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Observer: Family’s lonely fight over dementia hospital death

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Alice Hutton of The Observer reports:

The family of a former footballer who died in a struggling dementia hospital will have to represent themselves at his inquest this week after being denied legal aid.

We have serious and longstanding concerns about the operation of the Coroner and inquests in Norfolk.

How can deaths be properly investigated and justice be done without independent investigations and legal representation?

Frank Lockey, 84, who was on Liverpool’s books in the 1950s, was found dead in his chair at Norwich’s Julian Hospital in August last year. The grandfather from Dereham, Norfolk, had been admitted six months earlier suffering from Alzheimer’s and Parkinson’s disease.

His family claim he was neglected by staff at the NHS mental health facility and suffered more than a dozen unexplained injuries, lost nearly three stone in weight, and was often found sitting in the dark in soiled clothes that were not his own, or in a medicated “zombie state”.

Videos and photographs taken by the family, which are due to be shown at the coroner’s court on Monday, appear to show cuts and deep bruises on his body. In one video he says: “Help me.”

Gary Page, the chairman of Norfolk and Suffolk NHS Foundation Trust, stepped down last week, saying it was in the organisation’s best interests for him to leave before the end of his term in 2019.

No coverage in the Guardian at the time.

The trust was rated inadequate by the Care Quality Commission (CQC) in October last year, two months after Mr Lockey’s death, and placed in special measures. It had been taken out of special measures in 2016.

Such a shame that the Guardian/Observer has to link to the CQC report rather than its own non-existent coverage.

While the Guardian has provided endless puff pieces for its favoured former mental health minister, Norman Lamb, it has virtually ignored the mental health scandal in his own constituency.

In 2016 the trust was also fined £366,000 for health and safety failings after dementia patient Joan Darnell, 78, drowned in a bath at the same hospital.

Also ignored by the Guardian.

NSFT spent a fortune on lawyers appealing the fine when the judge had already reduced it to below the usual level given its final difficulties. NSFT lost the expensive appeal. The money should have been spent on patient care.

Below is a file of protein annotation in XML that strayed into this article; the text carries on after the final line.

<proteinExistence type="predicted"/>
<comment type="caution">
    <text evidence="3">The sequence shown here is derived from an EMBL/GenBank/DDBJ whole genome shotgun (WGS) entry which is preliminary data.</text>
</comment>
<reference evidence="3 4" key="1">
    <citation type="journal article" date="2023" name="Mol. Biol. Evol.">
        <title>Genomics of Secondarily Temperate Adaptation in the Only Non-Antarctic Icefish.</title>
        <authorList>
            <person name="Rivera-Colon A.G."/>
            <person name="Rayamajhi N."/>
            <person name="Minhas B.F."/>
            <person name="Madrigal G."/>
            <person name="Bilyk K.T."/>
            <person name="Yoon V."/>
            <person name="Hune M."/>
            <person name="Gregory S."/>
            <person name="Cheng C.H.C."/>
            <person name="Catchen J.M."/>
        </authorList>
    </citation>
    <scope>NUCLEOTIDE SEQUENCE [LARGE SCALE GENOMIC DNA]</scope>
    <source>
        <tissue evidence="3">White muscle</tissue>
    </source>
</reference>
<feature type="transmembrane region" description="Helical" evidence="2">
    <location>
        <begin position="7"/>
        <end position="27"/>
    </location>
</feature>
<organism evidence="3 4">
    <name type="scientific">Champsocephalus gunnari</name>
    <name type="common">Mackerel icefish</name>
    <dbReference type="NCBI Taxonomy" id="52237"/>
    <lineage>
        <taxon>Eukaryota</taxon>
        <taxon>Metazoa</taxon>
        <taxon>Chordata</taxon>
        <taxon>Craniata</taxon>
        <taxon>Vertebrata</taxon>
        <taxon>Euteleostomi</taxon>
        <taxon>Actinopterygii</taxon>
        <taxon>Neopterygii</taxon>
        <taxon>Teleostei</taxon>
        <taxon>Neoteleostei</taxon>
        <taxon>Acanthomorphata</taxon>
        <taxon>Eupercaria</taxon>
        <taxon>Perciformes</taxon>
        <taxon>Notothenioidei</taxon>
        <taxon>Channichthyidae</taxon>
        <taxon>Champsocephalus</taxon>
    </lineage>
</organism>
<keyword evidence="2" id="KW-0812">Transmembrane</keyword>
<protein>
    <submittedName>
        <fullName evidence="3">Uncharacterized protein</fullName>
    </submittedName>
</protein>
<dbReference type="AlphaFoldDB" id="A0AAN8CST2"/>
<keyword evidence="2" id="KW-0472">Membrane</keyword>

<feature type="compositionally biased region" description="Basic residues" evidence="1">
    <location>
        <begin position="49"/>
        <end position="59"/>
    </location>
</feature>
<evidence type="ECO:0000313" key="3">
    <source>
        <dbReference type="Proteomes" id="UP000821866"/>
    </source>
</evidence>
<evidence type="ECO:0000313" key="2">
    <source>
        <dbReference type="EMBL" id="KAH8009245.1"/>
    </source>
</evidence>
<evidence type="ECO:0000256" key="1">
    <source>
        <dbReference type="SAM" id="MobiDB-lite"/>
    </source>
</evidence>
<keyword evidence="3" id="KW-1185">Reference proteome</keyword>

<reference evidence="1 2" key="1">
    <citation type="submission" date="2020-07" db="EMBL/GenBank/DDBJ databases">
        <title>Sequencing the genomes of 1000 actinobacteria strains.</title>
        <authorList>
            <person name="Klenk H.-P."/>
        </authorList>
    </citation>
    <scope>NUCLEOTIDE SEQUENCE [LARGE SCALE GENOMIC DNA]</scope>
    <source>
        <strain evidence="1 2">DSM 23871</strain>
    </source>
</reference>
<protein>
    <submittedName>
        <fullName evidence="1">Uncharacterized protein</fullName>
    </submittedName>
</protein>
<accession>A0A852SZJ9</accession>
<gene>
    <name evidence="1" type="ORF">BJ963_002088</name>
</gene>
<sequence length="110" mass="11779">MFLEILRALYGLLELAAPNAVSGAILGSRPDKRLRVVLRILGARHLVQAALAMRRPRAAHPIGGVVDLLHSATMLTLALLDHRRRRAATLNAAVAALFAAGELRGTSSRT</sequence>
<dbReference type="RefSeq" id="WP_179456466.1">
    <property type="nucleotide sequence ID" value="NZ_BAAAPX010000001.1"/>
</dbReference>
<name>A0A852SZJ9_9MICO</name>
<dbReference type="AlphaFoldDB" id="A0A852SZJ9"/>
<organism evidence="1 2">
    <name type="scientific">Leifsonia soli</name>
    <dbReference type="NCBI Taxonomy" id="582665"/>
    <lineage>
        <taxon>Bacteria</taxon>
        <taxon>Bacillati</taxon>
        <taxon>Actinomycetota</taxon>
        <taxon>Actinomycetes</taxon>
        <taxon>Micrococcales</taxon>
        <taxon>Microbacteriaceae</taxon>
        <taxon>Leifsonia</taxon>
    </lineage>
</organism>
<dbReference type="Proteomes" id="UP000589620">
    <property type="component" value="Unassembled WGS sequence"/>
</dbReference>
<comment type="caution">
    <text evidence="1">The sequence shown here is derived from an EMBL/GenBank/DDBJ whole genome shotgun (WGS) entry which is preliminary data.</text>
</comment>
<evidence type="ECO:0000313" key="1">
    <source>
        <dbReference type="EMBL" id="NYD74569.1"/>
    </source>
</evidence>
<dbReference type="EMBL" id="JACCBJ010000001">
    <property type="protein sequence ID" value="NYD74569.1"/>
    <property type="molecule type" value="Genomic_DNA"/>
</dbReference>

On Monday, Mr Lockey’s daughter, Tina Lockey, 54, will have to question NHS doctors and police officers herself at Norwich coroner’s court after being turned down for legal aid. She said that the family felt “abandoned to fight for the truth ourselves”.

Ms Lockey, who was her father’s full-time carer along with her mother, Margaret, before he went into hospital, said: “My father was living in a threatening, hostile, neglectful, uncaring and fearful environment. We asked over and over again where the injuries had come from and no one would tell us.

An investigation by the trust in May last year concluded that there were no hospital records of Mr Lockey’s alleged injuries. But a surprise inspection of Julian Hospital by the CQC in the same month, carried out after “concerns raised by a member of the public”, found that some care records contained incorrect medical details and that staff did not always include safety information about recent patient falls.

The Norfolk Safeguarding Adults Board confirmed that a referral was made in September last year for a review into Mr Lockey’s death, but that after consideration it “did not meet the criteria” where an adult had died or suffered from abuse or neglect.

A spokeswoman for Inquest, a charity that helps families investigate state related deaths, said it was unacceptable the family had not been given legal aid. “Inquests provide an opportunity for families to ask questions and establish the truth,” she said. “Unrepresented families face a huge disadvantage given that state bodies and private providers are almost always legally represented.”

NSFT is often represented by an expensive QC.

The taxpayer pays for representation for the NHS but not the taxpayer themselves.

Clinicians at NSFT have sometimes been asked to ‘edit’ their statements.

Norfolk and Suffolk NHS Foundation Trust did not respond to requests for comment.

So, despite employing its new Director of Corporate Affairs and Communications, Rebecca Driver, on a no-doubt six-figure salary, in addition to the existing doubled-in-size Comms team and its Head of Communications and Marketing, NSFT is incapable of responding to the questions from a national newspaper about the death of one of its patients.

Click on the image below to read the story in full on the Observer website:

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One thought on “Observer: Family’s lonely fight over dementia hospital death

  1. Allwillbewell says:

    This is deeply concerning in several areas:

    neglect on ward

    lack of oversight of staff actions/inactions (maybe older people’s service don’t benefit from 13 layers of management between front line and Board of Directors so can’t deliver a safe service)

    poor record keeping

    lack of oversight of records

    poor communication with family

    denial of justice as no legal aid

    unfair balance as Trust represented using patients’ money

    Coroner who acts for establishment not the people

    This is just SO wrong

    Reply

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